08 : James Clark – biographical note
The large mural painting in the apse is the undoubted glory of St Barnabas church, and is the work of James Clark. He was born in West Hartlepool in 1857, the eldest of a family of seven. He left school at the age of 12 and worked as a draughtsman. In 1878 he won a scholarship to the National Art Training School (now the Royal College of Art), where he won the Gold medal for Watercolour studies. He studied there for two years and then studied in Paris for another two years. He married Elizabeth Hunter in 1882, and they had six children. He returned to West Hartlepool in 1882 before moving to Chelsea in 1885, and in 1914 moved to 44 Rusthall Avenue, Bedford Park, Chiswick, where he had his studio, and where he undertook the St Barnabas Apse painting. He was based in London for most of the rest of his life.
He was an exceptionally versatile artist, covering a wide range of subjects (portraits, landscapes, genre paintings etc.) including the design of stained glass windows. He was a deeply religious man and much of his work was religious in character. He spent two periods in Palestine (in 1886 and 1896) sketching and drawing scenes of everyday life. He was a frequent exhibitor at the Royal Academy and elsewhere. His most famous picture was ‘The Great Sacrifice’, painted in 1914, which Queen Mary bought for her cousin, Princess Beatrice, whose son was killed in the first world war. The painting had an immediate general appeal, and prints were obtained by churches, schools, and mission halls. One reviewer stated that the print had “turned railway bookstalls into wayside shrines”, and the painting gave consolation to many who had been bereaved. Princess Beatrice presented the original to St Mildred’s Church, Whippingham, on the Isle Of Wight.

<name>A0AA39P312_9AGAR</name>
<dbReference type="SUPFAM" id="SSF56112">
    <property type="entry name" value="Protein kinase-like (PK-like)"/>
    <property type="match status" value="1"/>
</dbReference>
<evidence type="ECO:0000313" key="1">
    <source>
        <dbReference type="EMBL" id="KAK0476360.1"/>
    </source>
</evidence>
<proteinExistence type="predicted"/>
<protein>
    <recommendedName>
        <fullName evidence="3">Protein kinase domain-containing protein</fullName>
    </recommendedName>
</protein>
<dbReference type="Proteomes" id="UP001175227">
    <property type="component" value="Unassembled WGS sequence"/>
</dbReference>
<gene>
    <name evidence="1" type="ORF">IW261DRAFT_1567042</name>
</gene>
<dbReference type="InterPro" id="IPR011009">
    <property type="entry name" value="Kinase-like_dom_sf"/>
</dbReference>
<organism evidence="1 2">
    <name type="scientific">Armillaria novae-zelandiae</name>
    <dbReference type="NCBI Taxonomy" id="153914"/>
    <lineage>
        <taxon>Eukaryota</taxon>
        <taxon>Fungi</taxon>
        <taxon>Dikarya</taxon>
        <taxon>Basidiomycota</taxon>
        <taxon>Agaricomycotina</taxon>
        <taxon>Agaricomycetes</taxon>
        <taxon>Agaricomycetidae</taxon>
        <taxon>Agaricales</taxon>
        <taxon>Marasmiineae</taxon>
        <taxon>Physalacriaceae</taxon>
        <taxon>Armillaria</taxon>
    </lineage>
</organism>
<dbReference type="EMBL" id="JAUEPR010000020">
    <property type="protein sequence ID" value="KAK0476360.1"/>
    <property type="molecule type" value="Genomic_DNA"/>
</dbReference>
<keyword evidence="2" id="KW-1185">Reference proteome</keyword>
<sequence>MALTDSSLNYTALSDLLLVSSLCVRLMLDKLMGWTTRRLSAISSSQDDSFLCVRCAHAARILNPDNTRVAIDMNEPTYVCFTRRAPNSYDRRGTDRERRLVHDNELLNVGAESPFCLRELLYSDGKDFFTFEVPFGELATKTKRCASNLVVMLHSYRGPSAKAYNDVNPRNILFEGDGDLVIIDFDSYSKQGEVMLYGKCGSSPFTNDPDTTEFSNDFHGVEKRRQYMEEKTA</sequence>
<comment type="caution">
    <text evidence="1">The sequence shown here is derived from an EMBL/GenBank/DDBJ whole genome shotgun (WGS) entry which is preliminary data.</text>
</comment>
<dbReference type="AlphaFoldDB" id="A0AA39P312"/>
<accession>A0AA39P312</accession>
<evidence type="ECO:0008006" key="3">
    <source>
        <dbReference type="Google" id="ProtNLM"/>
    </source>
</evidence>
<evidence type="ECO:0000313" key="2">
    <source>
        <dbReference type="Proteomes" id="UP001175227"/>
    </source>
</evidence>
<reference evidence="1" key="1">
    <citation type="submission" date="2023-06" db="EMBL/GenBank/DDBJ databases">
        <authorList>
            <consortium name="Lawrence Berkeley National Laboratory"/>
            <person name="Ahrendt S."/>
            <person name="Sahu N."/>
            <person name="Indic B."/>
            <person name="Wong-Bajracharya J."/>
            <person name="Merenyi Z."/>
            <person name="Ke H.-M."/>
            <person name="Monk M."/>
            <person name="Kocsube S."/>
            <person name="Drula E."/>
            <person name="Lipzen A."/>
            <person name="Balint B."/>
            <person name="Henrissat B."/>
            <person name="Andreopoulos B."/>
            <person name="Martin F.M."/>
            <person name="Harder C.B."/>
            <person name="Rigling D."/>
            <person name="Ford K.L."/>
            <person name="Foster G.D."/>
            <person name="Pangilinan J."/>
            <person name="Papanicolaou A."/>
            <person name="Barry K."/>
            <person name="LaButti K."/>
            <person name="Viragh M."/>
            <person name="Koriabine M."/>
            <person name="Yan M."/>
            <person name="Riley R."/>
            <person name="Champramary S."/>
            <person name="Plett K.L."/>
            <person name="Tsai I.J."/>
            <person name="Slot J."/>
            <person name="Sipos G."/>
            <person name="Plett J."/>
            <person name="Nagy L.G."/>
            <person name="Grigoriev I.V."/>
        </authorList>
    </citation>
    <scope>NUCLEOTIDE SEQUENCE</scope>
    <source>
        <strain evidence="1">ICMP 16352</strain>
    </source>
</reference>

James Clark left Bedford Park at the outbreak of WW2 and moved to Reigate Surrey to share a home with a daughter. He died in Reigate on January 10th 1943.
I am grateful to the Clark family for information about the artist, and for the following photographs and images.
Here is his home and studio (44 Rusthall Avenue, Bedford Park, Chiswick) and 3 self-portraits